Records of drive hunts in the Faroe Islands date back to 1584. It is regulated by Faroese authorities but not by the International Whaling Commission as there are disagreements about the Commission's legal authority to regulate small cetacean hunts. Hundreds of long-finned pilot whales (Globicephala melaena) are killed annually, mainly during the summer. The hunts, called "grindadráp" in Faroese, are non-commercial and are organized on a community level; anyone can participate. The hunters first surround the pilot whales with a wide semicircle of boats. Then they drive the whales slowly into a bay or to the shallows of a fjord. When a whale is in shallow water a hook is placed in its blowhole so that it may be dragged ashore. Once on land or immobilized in knee deep water, a cut is made across its top near the blowhole to partially sever its head. The dead or dying animals are then dragged further to shore after the remaining whales have been likewise killed.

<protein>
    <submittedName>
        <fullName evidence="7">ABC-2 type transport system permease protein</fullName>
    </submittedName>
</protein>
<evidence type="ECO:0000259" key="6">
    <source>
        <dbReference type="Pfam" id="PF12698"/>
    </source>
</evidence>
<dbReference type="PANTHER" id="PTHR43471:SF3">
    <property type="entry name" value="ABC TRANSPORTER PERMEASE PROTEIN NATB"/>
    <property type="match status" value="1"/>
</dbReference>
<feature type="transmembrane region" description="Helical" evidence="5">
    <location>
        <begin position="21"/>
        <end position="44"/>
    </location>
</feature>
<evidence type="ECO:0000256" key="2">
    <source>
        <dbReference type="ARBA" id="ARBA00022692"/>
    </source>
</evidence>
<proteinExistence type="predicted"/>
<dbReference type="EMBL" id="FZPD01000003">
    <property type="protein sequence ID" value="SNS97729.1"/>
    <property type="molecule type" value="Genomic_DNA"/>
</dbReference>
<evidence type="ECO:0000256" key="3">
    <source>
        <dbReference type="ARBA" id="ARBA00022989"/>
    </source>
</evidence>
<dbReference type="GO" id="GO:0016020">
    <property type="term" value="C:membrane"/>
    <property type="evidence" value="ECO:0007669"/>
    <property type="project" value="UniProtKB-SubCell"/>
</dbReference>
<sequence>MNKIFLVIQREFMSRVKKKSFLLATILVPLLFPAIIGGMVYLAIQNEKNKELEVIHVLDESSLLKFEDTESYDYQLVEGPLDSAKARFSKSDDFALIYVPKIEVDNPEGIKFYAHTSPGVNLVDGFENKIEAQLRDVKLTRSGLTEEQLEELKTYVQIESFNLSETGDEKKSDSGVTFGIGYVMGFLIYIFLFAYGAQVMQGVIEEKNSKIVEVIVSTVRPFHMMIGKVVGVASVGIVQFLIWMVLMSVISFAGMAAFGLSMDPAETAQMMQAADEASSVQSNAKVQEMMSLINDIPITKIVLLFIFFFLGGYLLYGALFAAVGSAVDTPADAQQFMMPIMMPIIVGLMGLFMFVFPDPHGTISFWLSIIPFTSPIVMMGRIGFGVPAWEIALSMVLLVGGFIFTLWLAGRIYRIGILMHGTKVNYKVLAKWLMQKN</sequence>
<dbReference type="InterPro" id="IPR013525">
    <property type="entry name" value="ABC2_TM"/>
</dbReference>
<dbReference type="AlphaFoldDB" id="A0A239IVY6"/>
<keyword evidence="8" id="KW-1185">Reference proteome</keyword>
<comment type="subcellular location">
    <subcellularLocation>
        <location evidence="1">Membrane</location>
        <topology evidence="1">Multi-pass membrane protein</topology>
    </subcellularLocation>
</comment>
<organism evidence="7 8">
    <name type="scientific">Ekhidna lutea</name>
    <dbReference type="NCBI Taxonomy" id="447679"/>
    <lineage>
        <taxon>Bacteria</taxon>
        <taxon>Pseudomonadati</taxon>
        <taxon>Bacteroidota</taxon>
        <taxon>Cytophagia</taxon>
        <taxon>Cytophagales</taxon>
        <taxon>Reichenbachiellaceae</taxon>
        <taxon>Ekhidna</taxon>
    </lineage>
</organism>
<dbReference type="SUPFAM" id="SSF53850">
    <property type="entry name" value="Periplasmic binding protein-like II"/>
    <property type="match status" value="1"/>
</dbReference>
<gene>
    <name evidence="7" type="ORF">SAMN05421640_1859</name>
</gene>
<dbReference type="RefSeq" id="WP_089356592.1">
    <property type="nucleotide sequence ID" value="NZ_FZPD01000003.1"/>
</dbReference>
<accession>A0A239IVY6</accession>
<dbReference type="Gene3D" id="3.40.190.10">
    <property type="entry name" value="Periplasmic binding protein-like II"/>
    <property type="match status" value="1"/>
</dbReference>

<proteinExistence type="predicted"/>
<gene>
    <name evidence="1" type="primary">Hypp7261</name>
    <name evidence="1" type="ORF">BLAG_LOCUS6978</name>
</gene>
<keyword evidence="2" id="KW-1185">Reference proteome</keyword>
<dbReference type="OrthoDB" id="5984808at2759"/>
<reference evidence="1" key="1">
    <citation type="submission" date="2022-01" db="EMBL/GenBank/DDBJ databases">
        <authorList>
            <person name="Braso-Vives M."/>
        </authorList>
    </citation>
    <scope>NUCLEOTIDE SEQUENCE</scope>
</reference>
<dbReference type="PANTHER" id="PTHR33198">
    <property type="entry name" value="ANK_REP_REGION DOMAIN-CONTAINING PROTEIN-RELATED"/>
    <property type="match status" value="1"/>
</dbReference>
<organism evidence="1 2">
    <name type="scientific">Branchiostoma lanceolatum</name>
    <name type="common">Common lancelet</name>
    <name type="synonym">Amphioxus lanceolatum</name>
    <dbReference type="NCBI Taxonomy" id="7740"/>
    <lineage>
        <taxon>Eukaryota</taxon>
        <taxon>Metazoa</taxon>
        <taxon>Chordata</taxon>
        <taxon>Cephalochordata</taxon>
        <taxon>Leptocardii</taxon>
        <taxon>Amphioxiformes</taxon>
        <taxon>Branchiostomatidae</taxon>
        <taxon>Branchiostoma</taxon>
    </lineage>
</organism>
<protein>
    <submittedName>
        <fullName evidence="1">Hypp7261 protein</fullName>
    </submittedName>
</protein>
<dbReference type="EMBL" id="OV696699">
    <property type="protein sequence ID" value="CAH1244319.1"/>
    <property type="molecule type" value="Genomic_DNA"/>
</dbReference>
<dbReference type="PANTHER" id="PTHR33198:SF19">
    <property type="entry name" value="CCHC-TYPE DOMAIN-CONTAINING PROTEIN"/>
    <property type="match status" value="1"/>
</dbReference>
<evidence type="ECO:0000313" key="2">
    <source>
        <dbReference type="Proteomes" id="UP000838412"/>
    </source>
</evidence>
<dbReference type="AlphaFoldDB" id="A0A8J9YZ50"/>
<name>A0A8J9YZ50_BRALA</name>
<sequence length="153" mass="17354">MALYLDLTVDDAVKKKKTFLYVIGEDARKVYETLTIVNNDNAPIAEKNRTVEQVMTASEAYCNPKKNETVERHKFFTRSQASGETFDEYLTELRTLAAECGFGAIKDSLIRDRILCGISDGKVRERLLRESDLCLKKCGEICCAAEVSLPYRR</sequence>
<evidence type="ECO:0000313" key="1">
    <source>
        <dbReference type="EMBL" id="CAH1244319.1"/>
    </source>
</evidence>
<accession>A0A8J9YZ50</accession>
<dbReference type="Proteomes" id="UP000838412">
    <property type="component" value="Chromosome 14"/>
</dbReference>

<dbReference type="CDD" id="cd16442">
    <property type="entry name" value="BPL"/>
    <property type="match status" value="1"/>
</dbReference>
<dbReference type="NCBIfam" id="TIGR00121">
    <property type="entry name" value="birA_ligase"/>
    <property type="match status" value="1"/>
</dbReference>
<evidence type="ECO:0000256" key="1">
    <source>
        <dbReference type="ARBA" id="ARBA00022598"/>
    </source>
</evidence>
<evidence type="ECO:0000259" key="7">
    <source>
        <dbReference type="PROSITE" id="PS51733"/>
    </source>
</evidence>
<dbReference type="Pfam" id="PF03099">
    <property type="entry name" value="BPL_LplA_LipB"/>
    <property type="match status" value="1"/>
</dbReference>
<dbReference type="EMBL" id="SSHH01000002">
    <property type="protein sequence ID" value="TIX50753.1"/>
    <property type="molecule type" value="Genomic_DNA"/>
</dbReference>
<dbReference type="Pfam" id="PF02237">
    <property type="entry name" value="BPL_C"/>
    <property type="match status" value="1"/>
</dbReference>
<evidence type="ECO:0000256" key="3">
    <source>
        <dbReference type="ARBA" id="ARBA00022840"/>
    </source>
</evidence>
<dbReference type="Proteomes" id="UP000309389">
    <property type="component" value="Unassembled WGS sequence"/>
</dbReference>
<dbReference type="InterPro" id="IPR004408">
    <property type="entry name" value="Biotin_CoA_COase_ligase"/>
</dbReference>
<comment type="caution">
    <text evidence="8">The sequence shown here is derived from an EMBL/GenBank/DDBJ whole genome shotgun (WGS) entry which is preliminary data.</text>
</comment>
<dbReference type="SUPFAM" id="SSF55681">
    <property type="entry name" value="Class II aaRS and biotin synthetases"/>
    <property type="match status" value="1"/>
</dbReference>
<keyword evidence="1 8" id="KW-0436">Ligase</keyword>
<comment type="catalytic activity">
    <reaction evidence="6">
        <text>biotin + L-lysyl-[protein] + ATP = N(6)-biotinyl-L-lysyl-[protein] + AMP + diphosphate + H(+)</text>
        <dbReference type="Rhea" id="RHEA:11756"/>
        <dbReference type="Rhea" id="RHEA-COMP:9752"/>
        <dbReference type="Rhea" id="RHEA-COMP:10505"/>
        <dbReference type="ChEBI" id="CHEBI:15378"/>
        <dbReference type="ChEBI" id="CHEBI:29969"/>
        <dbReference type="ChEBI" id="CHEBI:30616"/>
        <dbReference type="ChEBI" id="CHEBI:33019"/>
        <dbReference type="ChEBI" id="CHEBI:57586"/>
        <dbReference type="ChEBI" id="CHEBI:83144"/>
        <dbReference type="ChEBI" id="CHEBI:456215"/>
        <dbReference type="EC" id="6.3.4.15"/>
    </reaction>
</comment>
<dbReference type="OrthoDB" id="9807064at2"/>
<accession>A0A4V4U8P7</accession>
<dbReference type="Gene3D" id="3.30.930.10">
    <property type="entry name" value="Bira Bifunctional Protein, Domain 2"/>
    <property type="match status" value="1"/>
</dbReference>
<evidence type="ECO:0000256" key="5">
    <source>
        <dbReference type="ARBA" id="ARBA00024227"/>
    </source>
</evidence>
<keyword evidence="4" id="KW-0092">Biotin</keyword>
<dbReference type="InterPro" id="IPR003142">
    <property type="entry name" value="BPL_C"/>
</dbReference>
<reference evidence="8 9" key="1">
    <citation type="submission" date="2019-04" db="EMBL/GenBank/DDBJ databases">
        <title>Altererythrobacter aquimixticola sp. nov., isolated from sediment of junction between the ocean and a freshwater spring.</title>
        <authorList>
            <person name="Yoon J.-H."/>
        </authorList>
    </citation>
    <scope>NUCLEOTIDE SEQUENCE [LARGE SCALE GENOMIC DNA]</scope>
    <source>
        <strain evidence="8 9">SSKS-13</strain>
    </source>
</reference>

Some Faroese consider the hunt an important part of their culture and history. Animal-rights groups criticize the hunt as being cruel and unnecessary, while the hunters claim in return that most journalists do not exhibit sufficient knowledge of the catch methods or its economic significance.